[XML-SIG] Re: cElementTree 0.8 (january 11, 2005)

Paul Boddie paul at boddie.org.uk
Thu Jan 13 17:37:59 CET 2005

On Wednesday 12 January 2005 20:12, Fredrik Lundh wrote:
> several people have asked for libxml2 figures, since libxml2 is known as
> the fastest parser under the sun (with the possible exception of RXP, which
> is known as quite possibly the fastest parser anywhere).
> here's an updated table:


>     libxml2                     16000k  0.098s
>     cElementTree 0.8             5700k  0.058s

cElementTree looks really impressive, but having run various tests comparing 
libxml2 and cElementTree with some of the larger test documents in the 
libxml2 distribution, libxml2 still seems faster. I've used GNU time to 
report things like the elapsed, system and user times as well as measuring 
the elapsed time in Python, but I couldn't get the memory usage. How should 
one go about getting these figures under Linux? Should I turn process 
accounting on or something like that?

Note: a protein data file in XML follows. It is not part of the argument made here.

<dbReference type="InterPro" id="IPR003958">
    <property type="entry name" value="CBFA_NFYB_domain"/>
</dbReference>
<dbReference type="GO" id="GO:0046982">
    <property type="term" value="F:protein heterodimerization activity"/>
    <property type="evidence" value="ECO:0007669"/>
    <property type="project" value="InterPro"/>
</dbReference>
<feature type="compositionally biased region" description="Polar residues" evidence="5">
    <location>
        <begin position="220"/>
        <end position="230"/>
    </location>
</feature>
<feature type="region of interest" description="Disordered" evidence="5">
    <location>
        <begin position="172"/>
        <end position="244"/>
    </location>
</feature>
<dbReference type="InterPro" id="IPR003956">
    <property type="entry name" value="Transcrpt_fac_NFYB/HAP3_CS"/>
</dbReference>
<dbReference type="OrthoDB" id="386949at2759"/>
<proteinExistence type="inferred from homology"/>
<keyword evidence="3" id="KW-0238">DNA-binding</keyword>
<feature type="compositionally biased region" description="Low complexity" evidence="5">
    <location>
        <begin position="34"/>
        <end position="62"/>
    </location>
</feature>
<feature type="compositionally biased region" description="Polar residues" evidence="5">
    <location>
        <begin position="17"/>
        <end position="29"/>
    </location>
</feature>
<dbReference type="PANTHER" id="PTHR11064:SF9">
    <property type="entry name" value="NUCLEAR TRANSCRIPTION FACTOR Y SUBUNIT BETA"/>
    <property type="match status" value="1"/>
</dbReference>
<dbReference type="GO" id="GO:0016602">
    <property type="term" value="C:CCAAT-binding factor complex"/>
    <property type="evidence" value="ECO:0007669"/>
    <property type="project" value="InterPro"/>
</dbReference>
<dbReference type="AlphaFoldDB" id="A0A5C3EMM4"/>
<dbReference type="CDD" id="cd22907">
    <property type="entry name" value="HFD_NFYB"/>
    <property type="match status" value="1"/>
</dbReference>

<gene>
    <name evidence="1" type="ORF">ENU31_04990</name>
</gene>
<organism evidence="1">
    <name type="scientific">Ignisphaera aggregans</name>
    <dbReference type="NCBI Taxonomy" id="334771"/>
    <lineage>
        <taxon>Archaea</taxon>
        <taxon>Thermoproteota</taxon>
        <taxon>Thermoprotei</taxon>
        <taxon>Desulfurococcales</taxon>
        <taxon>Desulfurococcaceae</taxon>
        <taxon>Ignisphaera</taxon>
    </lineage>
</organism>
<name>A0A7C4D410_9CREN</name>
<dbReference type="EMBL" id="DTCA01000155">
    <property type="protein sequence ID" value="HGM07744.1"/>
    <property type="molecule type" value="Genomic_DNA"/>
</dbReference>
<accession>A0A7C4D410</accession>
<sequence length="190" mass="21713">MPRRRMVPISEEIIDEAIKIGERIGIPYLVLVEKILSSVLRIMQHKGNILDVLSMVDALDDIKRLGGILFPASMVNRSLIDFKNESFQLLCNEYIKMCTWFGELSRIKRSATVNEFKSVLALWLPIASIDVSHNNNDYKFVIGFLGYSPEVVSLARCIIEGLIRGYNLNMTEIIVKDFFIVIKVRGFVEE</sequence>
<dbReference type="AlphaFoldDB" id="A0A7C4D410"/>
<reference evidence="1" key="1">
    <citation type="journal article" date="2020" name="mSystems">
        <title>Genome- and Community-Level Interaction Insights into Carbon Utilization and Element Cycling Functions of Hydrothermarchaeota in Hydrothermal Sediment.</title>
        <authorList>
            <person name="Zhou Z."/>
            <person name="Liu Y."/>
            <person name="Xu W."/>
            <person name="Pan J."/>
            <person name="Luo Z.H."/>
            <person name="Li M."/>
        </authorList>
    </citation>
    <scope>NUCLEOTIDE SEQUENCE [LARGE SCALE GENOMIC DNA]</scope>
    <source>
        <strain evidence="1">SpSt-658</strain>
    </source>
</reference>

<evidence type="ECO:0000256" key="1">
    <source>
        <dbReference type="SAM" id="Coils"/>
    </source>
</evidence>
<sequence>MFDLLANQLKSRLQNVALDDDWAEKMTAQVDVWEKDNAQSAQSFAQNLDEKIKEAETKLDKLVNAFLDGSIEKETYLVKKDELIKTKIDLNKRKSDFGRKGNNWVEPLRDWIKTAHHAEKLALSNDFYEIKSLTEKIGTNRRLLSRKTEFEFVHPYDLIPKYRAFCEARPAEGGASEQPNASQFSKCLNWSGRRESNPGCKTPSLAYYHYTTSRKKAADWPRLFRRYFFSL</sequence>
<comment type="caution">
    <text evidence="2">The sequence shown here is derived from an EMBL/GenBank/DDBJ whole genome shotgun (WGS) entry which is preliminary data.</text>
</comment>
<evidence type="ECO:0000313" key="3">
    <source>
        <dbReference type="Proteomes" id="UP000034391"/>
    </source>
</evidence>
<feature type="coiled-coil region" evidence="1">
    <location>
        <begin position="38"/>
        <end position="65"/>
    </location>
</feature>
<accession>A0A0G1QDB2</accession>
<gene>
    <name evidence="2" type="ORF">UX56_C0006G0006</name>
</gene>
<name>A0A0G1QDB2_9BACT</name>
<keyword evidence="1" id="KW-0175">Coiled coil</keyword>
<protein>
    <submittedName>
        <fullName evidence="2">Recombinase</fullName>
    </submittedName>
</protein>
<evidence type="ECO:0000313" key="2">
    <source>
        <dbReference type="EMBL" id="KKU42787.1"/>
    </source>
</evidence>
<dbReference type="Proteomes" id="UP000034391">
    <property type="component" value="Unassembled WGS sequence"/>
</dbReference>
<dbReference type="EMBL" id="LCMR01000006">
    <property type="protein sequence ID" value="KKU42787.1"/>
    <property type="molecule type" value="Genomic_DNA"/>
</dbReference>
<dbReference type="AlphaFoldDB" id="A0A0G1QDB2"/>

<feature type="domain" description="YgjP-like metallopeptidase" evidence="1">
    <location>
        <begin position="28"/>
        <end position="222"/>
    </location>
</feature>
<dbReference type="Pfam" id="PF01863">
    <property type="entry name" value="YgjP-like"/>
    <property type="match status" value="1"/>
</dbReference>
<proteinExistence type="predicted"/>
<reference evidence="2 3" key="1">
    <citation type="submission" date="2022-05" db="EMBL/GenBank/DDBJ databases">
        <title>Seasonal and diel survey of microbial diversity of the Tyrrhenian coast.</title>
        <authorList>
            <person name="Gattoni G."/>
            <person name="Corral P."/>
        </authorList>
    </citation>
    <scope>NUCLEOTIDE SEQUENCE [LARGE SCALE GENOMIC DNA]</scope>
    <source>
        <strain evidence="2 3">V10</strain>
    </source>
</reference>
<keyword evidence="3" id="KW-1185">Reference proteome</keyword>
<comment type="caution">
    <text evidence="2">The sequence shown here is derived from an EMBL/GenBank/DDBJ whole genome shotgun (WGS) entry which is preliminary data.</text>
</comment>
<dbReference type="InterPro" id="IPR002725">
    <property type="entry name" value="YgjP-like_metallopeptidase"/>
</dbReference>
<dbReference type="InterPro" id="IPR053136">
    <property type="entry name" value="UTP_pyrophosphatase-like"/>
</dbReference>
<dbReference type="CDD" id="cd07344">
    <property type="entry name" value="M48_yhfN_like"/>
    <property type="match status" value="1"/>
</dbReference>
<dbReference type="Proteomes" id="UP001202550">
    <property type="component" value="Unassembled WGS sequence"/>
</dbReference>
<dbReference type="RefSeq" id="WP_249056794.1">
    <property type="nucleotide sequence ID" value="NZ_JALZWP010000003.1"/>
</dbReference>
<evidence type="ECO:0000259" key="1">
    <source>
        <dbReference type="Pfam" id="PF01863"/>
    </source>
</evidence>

One thing that may explain the discrepancy between the above results and the 
ones I've been getting is the unfortunate need to explicitly free each 
libxml2 document after finishing with it - I found that otherwise libxml2 
does indeed get slower after loading a few documents, and I'd imagine that 
the memory requirements start to affect my resource-challenged laptop as a 
result. Of course, this depends on how one does the tests, but in order to 
diminish start-up times and to time a single process loading many documents, 
I looped over a number of files, parsing each one, looping over this entire 
process many times.

Still, cElementTree looks like a very promising addition to the range of 
Python XML tools, especially given the uncomplicated installation process 
(compared to some of the other top performers, notably libxml2 and 


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